In the worst day of an outbreak of the Delta variant coronavirus that began in early August, Victoria logged 2 297 new cases on Thursday, up from 1 571 the day before and the highest for any Australian state or territory since the pandemic began. Eleven people died, bringing the total toll in the latest outbreak to 125.
But the surge comes as Victoria also nears the 70% threshold for double-dose vaccination among eligible adults – the level at which authorities have promised to end strict stay-home restrictions. That target was originally expected to be met on 26 October, and the vaccination level was 62% as of Thursday.
Most new cases were detected in Melbourne, but the city's night curfew will also be lifted, while businesses can reopen with strict social distancing rules, according to the roadmap. More curbs will be relaxed when vaccination levels reach 80% and 90%.
Moderna or Pfizer booster works better for people vaccinated with J&J - study
Washington – People who received Johnson & Johnson's Covid-19 vaccine may benefit from a booster dose of Pfizer or Moderna, preliminary results of a US study published on Wednesday showed.
The study, funded by the National Institutes of Health (NIH), was eagerly awaited in the United States because it looked at the possibility of "mixing" vaccines – using a different vaccine than the initial doses for the booster shot – which is not currently allowed in the country.
The study was conducted on 458 adults who had been vaccinated with one of three US-approved brands (Pfizer, Moderna or J&J) for at least 12 weeks.
These three groups were each divided into three new groups to receive one of the available vaccines as a booster. The nine groups consisted of about 50 people each.
Researchers then analysed antibody levels 15 days after the booster shot.
For people originally inoculated with J&J, antibody levels were four times higher after a J&J booster, 35 times higher after a Pfizer booster and 76 times higher after a Moderna booster.
And antibody levels for those who had originally received Moderna shots were higher "irrespective of the booster vaccine administered", when compared with those who had initially received Pfizer or J&J, the study said.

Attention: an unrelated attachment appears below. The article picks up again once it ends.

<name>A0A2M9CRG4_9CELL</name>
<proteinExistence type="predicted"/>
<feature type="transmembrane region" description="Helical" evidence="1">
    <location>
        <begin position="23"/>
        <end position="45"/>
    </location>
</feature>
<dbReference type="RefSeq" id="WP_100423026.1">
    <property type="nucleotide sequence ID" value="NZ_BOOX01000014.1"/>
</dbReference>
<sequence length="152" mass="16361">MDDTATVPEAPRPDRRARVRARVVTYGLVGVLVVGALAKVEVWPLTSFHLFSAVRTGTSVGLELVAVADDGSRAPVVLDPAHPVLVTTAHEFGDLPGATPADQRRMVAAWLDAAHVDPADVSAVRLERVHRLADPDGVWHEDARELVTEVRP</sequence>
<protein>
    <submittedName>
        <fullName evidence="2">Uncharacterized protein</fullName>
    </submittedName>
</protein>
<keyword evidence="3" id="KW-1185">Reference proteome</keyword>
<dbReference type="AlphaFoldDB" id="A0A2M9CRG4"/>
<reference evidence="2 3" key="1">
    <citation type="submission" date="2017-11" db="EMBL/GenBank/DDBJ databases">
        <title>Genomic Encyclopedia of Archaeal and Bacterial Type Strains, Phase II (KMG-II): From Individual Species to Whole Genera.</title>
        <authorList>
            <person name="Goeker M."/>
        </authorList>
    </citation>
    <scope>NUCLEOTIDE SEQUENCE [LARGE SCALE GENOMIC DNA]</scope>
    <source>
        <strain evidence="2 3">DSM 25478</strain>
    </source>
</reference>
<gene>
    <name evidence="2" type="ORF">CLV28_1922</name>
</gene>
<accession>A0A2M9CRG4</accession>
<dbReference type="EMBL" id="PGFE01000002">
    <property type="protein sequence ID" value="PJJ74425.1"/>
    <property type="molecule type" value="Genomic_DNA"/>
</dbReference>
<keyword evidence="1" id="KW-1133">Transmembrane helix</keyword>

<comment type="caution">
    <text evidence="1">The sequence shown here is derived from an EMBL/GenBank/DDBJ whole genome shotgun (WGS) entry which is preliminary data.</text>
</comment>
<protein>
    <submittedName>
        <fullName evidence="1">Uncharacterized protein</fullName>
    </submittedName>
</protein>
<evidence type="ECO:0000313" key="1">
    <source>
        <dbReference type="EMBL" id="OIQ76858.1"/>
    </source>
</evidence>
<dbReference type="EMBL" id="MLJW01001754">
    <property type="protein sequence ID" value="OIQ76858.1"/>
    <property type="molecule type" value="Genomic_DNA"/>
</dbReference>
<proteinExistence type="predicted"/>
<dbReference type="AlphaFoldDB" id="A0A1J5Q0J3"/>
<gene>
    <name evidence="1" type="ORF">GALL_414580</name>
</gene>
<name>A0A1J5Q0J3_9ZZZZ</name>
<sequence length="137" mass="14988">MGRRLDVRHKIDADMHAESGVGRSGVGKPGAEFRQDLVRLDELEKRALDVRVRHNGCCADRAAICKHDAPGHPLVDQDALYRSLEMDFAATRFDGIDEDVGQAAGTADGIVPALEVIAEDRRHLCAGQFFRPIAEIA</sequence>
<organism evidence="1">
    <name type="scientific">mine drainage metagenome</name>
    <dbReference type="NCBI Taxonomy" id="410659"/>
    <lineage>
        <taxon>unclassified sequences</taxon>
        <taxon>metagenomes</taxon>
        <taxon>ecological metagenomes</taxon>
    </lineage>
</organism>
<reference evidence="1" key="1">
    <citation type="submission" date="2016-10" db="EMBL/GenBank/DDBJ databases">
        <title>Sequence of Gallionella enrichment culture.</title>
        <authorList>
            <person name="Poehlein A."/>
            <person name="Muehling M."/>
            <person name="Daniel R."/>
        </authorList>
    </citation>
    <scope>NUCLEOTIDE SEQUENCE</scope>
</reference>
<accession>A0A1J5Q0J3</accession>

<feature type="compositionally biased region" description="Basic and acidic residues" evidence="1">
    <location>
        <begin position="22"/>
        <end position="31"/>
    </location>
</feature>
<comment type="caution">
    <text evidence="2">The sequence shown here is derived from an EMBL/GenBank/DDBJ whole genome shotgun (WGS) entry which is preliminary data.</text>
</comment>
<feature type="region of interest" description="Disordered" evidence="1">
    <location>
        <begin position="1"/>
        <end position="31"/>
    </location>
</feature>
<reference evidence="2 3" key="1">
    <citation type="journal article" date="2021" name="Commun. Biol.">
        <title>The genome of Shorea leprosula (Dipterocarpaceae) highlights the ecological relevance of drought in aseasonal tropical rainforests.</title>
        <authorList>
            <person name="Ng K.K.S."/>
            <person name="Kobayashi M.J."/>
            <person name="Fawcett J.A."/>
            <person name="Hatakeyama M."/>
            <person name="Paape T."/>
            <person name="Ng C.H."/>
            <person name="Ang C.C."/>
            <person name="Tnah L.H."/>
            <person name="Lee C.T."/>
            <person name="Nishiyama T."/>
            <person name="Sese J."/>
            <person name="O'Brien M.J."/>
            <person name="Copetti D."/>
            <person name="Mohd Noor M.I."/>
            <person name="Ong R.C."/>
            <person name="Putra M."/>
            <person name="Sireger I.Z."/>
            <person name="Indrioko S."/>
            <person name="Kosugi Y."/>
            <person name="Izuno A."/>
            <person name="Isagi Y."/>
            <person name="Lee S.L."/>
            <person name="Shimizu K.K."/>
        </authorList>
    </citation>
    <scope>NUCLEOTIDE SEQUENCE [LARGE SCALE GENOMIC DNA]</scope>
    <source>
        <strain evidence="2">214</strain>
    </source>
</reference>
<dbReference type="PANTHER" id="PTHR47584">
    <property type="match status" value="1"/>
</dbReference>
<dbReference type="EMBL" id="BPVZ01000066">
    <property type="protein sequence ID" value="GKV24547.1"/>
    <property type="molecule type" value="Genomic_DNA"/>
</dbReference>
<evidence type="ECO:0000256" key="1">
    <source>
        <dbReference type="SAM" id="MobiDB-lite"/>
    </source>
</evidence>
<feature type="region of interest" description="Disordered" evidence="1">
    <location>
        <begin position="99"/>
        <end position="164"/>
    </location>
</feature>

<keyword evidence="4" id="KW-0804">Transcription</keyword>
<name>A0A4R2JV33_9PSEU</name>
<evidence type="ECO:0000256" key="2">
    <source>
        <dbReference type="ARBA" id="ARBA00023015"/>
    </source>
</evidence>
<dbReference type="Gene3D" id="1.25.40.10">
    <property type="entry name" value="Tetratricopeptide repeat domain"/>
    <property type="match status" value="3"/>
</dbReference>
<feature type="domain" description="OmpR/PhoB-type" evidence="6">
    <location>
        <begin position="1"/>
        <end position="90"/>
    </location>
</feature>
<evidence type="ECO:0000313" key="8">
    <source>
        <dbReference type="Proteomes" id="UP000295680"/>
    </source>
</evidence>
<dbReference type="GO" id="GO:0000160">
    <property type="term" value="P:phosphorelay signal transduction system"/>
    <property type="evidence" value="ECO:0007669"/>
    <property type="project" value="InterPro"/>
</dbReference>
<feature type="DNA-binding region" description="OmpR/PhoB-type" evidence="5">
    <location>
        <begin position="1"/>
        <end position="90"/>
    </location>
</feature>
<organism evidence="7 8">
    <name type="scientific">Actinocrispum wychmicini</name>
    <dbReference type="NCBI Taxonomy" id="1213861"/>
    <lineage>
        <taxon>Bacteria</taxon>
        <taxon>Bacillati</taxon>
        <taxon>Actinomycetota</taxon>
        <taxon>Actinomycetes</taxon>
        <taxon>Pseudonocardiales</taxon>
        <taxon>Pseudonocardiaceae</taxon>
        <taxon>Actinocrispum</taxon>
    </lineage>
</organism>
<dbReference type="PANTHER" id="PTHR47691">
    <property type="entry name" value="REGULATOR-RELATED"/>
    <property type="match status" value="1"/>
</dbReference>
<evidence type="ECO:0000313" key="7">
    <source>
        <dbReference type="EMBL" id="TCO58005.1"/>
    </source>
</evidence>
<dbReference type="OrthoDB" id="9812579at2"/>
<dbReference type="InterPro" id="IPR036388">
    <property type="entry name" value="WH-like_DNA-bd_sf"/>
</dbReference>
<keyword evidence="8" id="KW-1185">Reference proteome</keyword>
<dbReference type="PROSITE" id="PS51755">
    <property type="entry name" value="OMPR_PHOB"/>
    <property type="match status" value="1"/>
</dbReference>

Russia's daily Covid-19 cases, deaths surge to record highs
MOSCOW – Russia on Thursday reported a record 986 coronavirus-related deaths in the last 24 hours and 31 299 new cases, its highest one-day infection tally since the pandemic began.
The Kremlin has blamed the rising death toll on Russia's slow vaccination campaign and has appealed to people to get the shot. Take-up has been slow, with many Russians citing distrust of the authorities and fear of new medical products.
Thursday's case tally marked the first time Russia has officially reported more than 30 000 cases in a single day.
Around a third of the population – 43 million – has been inoculated, Prime Minister Mikhail Mishustin said on Tuesday.
Russia was fast to develop and launch its Sputnik vaccine when the pandemic struck last year and has since approved four vaccines for use.
Hungary's daily Covid-19 cases rise above 1 000 for first time during fourth wave of pandemic
BUDAPEST – Hungary reported 1 141 new Covid-19 infections on Thursday, with the number rising above 1 000 for the first time during the fourth wave of the pandemic, the government said.
The virus has infected 831 866 people in the country of 10 million so far and killed 30 341. Nearly 5.7 million people have been fully vaccinated in Hungary and 948 000 people have already received a third, booster shot as well.
Mexico reports 6 320 new Covid-19 cases, 420 more deaths
MEXICO CITY – Mexico's health ministry on Wednesday reported 6 320 new cases of Covid-19 in the country and 420 more deaths, bringing the overall number of infections since the pandemic began to 3 738 749 and the death toll to 283 193.
It has previously said that these numbers are likely significantly higher than those reported.
Brazil sees 7 852 new coronavirus cases, 176 deaths
RIO DE JANEIRO – Brazil registered 7 852 new coronavirus cases and 176 Covid-19 deaths in the last 24 hours, the Health Ministry said on Wednesday.